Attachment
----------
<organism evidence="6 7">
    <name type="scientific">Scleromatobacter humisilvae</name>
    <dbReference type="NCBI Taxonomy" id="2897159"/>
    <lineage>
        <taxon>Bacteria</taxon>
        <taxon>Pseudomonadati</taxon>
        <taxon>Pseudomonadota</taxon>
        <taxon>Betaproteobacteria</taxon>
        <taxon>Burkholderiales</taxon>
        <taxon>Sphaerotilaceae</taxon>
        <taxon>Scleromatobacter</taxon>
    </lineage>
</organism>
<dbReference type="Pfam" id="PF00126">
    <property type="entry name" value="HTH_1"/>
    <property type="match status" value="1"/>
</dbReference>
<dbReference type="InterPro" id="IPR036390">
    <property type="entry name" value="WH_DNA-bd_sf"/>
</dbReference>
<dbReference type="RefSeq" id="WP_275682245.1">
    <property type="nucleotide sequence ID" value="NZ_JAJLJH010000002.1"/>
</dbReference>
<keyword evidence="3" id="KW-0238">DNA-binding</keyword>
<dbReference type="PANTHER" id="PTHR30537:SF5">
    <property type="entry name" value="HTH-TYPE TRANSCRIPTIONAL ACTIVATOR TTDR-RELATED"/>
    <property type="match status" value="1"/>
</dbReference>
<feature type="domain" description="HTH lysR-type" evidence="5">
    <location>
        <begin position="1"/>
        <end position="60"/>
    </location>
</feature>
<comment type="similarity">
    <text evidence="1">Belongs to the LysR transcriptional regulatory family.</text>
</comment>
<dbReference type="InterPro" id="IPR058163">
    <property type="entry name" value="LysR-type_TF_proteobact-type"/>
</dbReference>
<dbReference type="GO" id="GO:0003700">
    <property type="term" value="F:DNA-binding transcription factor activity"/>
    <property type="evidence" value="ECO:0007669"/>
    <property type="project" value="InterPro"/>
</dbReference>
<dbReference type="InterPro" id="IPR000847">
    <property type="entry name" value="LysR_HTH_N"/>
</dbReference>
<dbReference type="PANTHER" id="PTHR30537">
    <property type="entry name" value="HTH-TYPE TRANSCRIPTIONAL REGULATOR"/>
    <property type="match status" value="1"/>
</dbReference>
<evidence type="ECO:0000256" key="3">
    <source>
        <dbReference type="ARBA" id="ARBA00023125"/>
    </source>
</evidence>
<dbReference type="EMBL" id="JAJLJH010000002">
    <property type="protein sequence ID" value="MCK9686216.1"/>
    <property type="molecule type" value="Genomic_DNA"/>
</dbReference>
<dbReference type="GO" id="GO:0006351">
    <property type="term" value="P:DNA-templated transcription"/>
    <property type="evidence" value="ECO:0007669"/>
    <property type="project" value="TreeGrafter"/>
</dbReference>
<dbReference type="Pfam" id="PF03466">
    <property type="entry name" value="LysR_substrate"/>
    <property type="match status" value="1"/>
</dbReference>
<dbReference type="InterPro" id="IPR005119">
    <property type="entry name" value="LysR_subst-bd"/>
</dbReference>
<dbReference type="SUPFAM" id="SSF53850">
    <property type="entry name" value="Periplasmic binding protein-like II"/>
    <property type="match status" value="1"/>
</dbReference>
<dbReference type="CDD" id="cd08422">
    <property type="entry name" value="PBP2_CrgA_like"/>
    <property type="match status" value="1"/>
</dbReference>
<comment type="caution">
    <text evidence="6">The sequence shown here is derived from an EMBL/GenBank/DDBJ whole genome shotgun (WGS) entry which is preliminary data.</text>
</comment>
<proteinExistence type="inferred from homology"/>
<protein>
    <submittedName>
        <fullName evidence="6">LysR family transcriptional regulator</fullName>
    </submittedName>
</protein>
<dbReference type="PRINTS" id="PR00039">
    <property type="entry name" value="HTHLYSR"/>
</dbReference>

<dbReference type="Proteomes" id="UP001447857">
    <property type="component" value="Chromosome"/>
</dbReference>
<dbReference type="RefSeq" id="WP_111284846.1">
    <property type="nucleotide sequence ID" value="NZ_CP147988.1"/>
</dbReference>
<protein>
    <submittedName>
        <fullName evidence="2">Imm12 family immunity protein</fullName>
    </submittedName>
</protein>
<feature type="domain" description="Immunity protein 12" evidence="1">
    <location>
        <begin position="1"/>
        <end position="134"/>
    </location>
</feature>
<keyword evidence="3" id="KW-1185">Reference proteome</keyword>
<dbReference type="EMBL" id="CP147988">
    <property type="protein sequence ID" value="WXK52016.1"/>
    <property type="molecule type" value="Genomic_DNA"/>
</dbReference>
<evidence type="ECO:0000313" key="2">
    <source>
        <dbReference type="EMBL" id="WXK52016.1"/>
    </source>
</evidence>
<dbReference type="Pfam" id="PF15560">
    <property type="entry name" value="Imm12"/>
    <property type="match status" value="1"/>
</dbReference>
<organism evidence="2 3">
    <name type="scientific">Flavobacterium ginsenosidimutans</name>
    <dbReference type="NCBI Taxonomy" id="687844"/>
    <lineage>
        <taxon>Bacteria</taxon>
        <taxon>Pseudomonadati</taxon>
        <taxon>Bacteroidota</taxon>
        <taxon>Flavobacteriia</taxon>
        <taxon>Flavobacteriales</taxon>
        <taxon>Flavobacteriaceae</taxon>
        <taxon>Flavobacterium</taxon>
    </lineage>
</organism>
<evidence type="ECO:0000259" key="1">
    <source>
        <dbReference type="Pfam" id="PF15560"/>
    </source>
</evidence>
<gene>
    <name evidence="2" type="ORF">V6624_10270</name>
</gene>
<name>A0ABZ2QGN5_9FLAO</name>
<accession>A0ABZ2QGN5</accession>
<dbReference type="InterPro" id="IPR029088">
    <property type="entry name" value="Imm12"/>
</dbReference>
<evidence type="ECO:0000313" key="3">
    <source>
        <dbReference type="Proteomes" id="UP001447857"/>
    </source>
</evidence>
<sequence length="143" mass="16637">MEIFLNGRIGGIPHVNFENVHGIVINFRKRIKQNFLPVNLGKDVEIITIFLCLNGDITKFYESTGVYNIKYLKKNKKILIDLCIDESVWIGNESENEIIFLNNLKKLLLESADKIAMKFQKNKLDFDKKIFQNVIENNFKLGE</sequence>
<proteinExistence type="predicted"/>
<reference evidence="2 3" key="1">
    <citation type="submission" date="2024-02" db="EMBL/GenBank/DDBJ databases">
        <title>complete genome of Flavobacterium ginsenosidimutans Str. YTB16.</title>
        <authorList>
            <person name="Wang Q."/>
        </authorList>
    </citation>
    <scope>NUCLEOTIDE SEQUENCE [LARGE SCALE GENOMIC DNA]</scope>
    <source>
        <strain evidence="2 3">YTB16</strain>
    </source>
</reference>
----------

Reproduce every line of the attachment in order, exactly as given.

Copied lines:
<organism evidence="6 7">
    <name type="scientific">Scleromatobacter humisilvae</name>
    <dbReference type="NCBI Taxonomy" id="2897159"/>
    <lineage>
        <taxon>Bacteria</taxon>
        <taxon>Pseudomonadati</taxon>
        <taxon>Pseudomonadota</taxon>
        <taxon>Betaproteobacteria</taxon>
        <taxon>Burkholderiales</taxon>
        <taxon>Sphaerotilaceae</taxon>
        <taxon>Scleromatobacter</taxon>
    </lineage>
</organism>
<dbReference type="Pfam" id="PF00126">
    <property type="entry name" value="HTH_1"/>
    <property type="match status" value="1"/>
</dbReference>
<dbReference type="InterPro" id="IPR036390">
    <property type="entry name" value="WH_DNA-bd_sf"/>
</dbReference>
<dbReference type="RefSeq" id="WP_275682245.1">
    <property type="nucleotide sequence ID" value="NZ_JAJLJH010000002.1"/>
</dbReference>
<keyword evidence="3" id="KW-0238">DNA-binding</keyword>
<dbReference type="PANTHER" id="PTHR30537:SF5">
    <property type="entry name" value="HTH-TYPE TRANSCRIPTIONAL ACTIVATOR TTDR-RELATED"/>
    <property type="match status" value="1"/>
</dbReference>
<feature type="domain" description="HTH lysR-type" evidence="5">
    <location>
        <begin position="1"/>
        <end position="60"/>
    </location>
</feature>
<comment type="similarity">
    <text evidence="1">Belongs to the LysR transcriptional regulatory family.</text>
</comment>
<dbReference type="InterPro" id="IPR058163">
    <property type="entry name" value="LysR-type_TF_proteobact-type"/>
</dbReference>
<dbReference type="GO" id="GO:0003700">
    <property type="term" value="F:DNA-binding transcription factor activity"/>
    <property type="evidence" value="ECO:0007669"/>
    <property type="project" value="InterPro"/>
</dbReference>
<dbReference type="InterPro" id="IPR000847">
    <property type="entry name" value="LysR_HTH_N"/>
</dbReference>
<dbReference type="PANTHER" id="PTHR30537">
    <property type="entry name" value="HTH-TYPE TRANSCRIPTIONAL REGULATOR"/>
    <property type="match status" value="1"/>
</dbReference>
<evidence type="ECO:0000256" key="3">
    <source>
        <dbReference type="ARBA" id="ARBA00023125"/>
    </source>
</evidence>
<dbReference type="EMBL" id="JAJLJH010000002">
    <property type="protein sequence ID" value="MCK9686216.1"/>
    <property type="molecule type" value="Genomic_DNA"/>
</dbReference>
<dbReference type="GO" id="GO:0006351">
    <property type="term" value="P:DNA-templated transcription"/>
    <property type="evidence" value="ECO:0007669"/>
    <property type="project" value="TreeGrafter"/>
</dbReference>
<dbReference type="Pfam" id="PF03466">
    <property type="entry name" value="LysR_substrate"/>
    <property type="match status" value="1"/>
</dbReference>
<dbReference type="InterPro" id="IPR005119">
    <property type="entry name" value="LysR_subst-bd"/>
</dbReference>
<dbReference type="SUPFAM" id="SSF53850">
    <property type="entry name" value="Periplasmic binding protein-like II"/>
    <property type="match status" value="1"/>
</dbReference>
<dbReference type="CDD" id="cd08422">
    <property type="entry name" value="PBP2_CrgA_like"/>
    <property type="match status" value="1"/>
</dbReference>
<comment type="caution">
    <text evidence="6">The sequence shown here is derived from an EMBL/GenBank/DDBJ whole genome shotgun (WGS) entry which is preliminary data.</text>
</comment>
<proteinExistence type="inferred from homology"/>
<protein>
    <submittedName>
        <fullName evidence="6">LysR family transcriptional regulator</fullName>
    </submittedName>
</protein>
<dbReference type="PRINTS" id="PR00039">
    <property type="entry name" value="HTHLYSR"/>
</dbReference>

<dbReference type="Proteomes" id="UP001447857">
    <property type="component" value="Chromosome"/>
</dbReference>
<dbReference type="RefSeq" id="WP_111284846.1">
    <property type="nucleotide sequence ID" value="NZ_CP147988.1"/>
</dbReference>
<protein>
    <submittedName>
        <fullName evidence="2">Imm12 family immunity protein</fullName>
    </submittedName>
</protein>
<feature type="domain" description="Immunity protein 12" evidence="1">
    <location>
        <begin position="1"/>
        <end position="134"/>
    </location>
</feature>
<keyword evidence="3" id="KW-1185">Reference proteome</keyword>
<dbReference type="EMBL" id="CP147988">
    <property type="protein sequence ID" value="WXK52016.1"/>
    <property type="molecule type" value="Genomic_DNA"/>
</dbReference>
<evidence type="ECO:0000313" key="2">
    <source>
        <dbReference type="EMBL" id="WXK52016.1"/>
    </source>
</evidence>
<dbReference type="Pfam" id="PF15560">
    <property type="entry name" value="Imm12"/>
    <property type="match status" value="1"/>
</dbReference>
<organism evidence="2 3">
    <name type="scientific">Flavobacterium ginsenosidimutans</name>
    <dbReference type="NCBI Taxonomy" id="687844"/>
    <lineage>
        <taxon>Bacteria</taxon>
        <taxon>Pseudomonadati</taxon>
        <taxon>Bacteroidota</taxon>
        <taxon>Flavobacteriia</taxon>
        <taxon>Flavobacteriales</taxon>
        <taxon>Flavobacteriaceae</taxon>
        <taxon>Flavobacterium</taxon>
    </lineage>
</organism>
<evidence type="ECO:0000259" key="1">
    <source>
        <dbReference type="Pfam" id="PF15560"/>
    </source>
</evidence>
<gene>
    <name evidence="2" type="ORF">V6624_10270</name>
</gene>
<name>A0ABZ2QGN5_9FLAO</name>
<accession>A0ABZ2QGN5</accession>
<dbReference type="InterPro" id="IPR029088">
    <property type="entry name" value="Imm12"/>
</dbReference>
<evidence type="ECO:0000313" key="3">
    <source>
        <dbReference type="Proteomes" id="UP001447857"/>
    </source>
</evidence>
<sequence length="143" mass="16637">MEIFLNGRIGGIPHVNFENVHGIVINFRKRIKQNFLPVNLGKDVEIITIFLCLNGDITKFYESTGVYNIKYLKKNKKILIDLCIDESVWIGNESENEIIFLNNLKKLLLESADKIAMKFQKNKLDFDKKIFQNVIENNFKLGE</sequence>
<proteinExistence type="predicted"/>
<reference evidence="2 3" key="1">
    <citation type="submission" date="2024-02" db="EMBL/GenBank/DDBJ databases">
        <title>complete genome of Flavobacterium ginsenosidimutans Str. YTB16.</title>
        <authorList>
            <person name="Wang Q."/>
        </authorList>
    </citation>
    <scope>NUCLEOTIDE SEQUENCE [LARGE SCALE GENOMIC DNA]</scope>
    <source>
        <strain evidence="2 3">YTB16</strain>
    </source>
</reference>